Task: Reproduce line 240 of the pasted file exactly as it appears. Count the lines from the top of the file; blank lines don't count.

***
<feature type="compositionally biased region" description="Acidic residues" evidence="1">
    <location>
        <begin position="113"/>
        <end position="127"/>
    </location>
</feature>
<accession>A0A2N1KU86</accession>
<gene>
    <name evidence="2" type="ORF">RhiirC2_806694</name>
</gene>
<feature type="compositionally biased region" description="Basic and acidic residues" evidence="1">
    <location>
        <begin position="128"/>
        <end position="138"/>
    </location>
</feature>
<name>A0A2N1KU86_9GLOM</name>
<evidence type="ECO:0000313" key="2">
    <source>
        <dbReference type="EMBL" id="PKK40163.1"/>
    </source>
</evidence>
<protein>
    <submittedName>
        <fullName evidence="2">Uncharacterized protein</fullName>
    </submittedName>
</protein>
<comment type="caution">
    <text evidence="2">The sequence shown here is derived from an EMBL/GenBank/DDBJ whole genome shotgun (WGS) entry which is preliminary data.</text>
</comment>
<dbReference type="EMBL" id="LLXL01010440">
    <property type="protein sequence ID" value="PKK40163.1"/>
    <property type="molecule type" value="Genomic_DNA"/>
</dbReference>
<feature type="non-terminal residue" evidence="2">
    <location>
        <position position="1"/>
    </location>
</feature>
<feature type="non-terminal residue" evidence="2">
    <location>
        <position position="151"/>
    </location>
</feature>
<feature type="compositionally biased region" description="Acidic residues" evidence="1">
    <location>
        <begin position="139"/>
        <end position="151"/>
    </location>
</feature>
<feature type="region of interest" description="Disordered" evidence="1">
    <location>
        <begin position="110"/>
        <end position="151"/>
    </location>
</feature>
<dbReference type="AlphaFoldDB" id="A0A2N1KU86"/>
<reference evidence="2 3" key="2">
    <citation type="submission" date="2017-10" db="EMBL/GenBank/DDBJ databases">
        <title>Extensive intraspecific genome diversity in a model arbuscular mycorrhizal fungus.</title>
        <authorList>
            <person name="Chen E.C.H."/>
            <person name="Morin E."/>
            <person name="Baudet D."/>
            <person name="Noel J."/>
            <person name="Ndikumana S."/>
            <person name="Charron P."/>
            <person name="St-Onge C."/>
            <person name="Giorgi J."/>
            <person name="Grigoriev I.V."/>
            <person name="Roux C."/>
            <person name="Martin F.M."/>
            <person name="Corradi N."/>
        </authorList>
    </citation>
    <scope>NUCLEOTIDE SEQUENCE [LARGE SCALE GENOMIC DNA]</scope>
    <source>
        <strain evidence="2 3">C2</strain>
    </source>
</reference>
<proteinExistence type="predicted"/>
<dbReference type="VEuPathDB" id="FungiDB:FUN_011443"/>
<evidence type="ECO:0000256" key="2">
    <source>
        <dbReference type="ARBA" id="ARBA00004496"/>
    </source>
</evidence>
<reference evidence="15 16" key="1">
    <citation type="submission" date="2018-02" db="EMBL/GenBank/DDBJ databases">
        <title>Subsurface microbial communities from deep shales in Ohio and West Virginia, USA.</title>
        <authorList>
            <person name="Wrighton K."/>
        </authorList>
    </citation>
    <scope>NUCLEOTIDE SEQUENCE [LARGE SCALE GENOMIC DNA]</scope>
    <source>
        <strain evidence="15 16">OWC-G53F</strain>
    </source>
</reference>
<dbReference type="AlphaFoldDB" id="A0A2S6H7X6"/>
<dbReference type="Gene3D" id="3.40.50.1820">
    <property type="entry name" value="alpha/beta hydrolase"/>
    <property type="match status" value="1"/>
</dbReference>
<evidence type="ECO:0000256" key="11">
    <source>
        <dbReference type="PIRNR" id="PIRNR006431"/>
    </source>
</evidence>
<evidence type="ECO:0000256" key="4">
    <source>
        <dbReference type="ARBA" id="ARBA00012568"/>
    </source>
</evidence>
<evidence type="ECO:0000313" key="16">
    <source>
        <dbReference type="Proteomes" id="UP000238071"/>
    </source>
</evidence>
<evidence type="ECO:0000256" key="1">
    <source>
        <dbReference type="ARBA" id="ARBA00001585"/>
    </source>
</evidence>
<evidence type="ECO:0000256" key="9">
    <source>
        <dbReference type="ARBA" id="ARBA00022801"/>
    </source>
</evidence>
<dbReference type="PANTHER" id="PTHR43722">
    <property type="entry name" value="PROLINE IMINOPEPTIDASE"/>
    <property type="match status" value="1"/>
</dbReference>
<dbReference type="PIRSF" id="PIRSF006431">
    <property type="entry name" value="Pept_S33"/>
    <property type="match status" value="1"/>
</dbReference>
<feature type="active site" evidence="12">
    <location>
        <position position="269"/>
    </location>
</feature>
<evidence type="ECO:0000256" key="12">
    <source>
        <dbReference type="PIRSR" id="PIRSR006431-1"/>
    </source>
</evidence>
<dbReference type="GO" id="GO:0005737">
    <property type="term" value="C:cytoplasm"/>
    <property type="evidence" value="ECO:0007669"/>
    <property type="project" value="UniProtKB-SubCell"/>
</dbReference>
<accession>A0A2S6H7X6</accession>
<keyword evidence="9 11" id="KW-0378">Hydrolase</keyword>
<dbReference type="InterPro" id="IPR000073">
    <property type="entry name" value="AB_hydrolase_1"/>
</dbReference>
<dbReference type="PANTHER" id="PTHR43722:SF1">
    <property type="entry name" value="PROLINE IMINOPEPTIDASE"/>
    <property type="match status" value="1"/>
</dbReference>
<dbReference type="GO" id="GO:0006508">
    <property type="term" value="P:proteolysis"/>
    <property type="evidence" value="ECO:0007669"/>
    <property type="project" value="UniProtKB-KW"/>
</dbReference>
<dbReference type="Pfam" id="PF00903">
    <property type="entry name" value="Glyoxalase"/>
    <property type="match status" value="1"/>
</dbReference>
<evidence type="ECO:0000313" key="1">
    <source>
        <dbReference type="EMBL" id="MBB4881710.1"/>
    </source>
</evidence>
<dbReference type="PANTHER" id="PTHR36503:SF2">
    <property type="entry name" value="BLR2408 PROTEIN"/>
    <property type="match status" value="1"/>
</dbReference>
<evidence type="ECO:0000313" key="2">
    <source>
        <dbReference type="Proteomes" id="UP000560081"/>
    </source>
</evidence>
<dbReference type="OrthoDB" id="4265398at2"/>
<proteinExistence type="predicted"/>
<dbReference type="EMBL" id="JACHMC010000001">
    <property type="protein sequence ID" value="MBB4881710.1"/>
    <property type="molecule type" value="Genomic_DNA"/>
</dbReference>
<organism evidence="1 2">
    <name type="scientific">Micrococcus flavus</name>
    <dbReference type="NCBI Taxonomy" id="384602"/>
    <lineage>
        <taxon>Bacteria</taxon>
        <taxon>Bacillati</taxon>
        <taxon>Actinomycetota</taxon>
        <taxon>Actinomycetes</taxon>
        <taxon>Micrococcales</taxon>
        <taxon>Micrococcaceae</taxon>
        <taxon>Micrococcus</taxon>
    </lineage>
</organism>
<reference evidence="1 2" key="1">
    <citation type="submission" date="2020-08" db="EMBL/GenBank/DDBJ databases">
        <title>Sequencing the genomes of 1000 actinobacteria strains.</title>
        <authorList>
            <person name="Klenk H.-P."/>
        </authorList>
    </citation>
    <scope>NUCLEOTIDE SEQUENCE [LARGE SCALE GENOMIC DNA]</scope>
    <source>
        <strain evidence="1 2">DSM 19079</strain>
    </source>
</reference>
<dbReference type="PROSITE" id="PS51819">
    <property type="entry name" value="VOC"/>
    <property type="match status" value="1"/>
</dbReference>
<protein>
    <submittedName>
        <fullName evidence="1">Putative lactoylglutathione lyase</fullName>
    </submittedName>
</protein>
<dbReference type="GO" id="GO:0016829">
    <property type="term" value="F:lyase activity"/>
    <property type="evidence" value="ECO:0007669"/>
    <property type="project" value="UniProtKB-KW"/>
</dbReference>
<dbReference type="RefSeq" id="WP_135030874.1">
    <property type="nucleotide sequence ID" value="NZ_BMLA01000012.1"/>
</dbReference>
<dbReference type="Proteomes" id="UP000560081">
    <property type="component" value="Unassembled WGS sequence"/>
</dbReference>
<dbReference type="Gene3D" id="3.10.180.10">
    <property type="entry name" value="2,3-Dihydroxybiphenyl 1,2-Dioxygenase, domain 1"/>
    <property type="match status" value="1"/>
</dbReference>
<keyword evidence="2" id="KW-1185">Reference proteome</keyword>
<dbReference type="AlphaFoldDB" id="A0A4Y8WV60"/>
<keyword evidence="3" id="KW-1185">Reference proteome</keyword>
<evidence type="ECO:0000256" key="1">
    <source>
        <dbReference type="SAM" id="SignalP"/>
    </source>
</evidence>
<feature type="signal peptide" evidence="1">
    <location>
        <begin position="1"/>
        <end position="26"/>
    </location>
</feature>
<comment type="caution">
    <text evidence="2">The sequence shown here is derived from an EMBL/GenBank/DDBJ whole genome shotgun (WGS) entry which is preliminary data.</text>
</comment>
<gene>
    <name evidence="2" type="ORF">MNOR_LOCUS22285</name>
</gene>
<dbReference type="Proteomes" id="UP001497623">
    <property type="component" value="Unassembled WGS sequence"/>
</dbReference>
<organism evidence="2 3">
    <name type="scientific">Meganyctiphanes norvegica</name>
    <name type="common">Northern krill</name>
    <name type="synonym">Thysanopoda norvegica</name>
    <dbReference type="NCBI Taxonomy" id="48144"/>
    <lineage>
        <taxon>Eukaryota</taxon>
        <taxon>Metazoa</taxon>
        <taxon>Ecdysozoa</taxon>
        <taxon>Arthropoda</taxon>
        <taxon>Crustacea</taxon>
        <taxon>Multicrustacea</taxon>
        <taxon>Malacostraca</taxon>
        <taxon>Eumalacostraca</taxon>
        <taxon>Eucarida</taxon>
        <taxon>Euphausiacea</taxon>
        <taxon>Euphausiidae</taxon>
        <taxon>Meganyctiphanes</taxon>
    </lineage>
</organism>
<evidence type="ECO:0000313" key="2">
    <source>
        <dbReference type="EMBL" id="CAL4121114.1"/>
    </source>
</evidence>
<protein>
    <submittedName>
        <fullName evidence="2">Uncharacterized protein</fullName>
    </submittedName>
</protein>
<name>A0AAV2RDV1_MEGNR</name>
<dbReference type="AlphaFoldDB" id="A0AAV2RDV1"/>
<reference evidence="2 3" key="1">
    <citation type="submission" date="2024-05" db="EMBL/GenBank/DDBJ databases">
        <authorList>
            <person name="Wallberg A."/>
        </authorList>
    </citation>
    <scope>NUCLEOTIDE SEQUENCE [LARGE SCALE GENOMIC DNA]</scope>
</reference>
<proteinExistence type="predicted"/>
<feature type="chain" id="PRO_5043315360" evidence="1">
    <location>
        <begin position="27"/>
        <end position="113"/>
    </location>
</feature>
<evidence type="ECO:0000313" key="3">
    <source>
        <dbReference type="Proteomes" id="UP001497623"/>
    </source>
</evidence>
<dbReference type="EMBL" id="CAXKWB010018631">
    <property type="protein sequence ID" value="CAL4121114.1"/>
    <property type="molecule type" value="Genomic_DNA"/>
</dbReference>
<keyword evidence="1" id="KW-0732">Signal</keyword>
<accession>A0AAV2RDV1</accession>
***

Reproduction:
<keyword evidence="2" id="KW-1185">Reference proteome</keyword>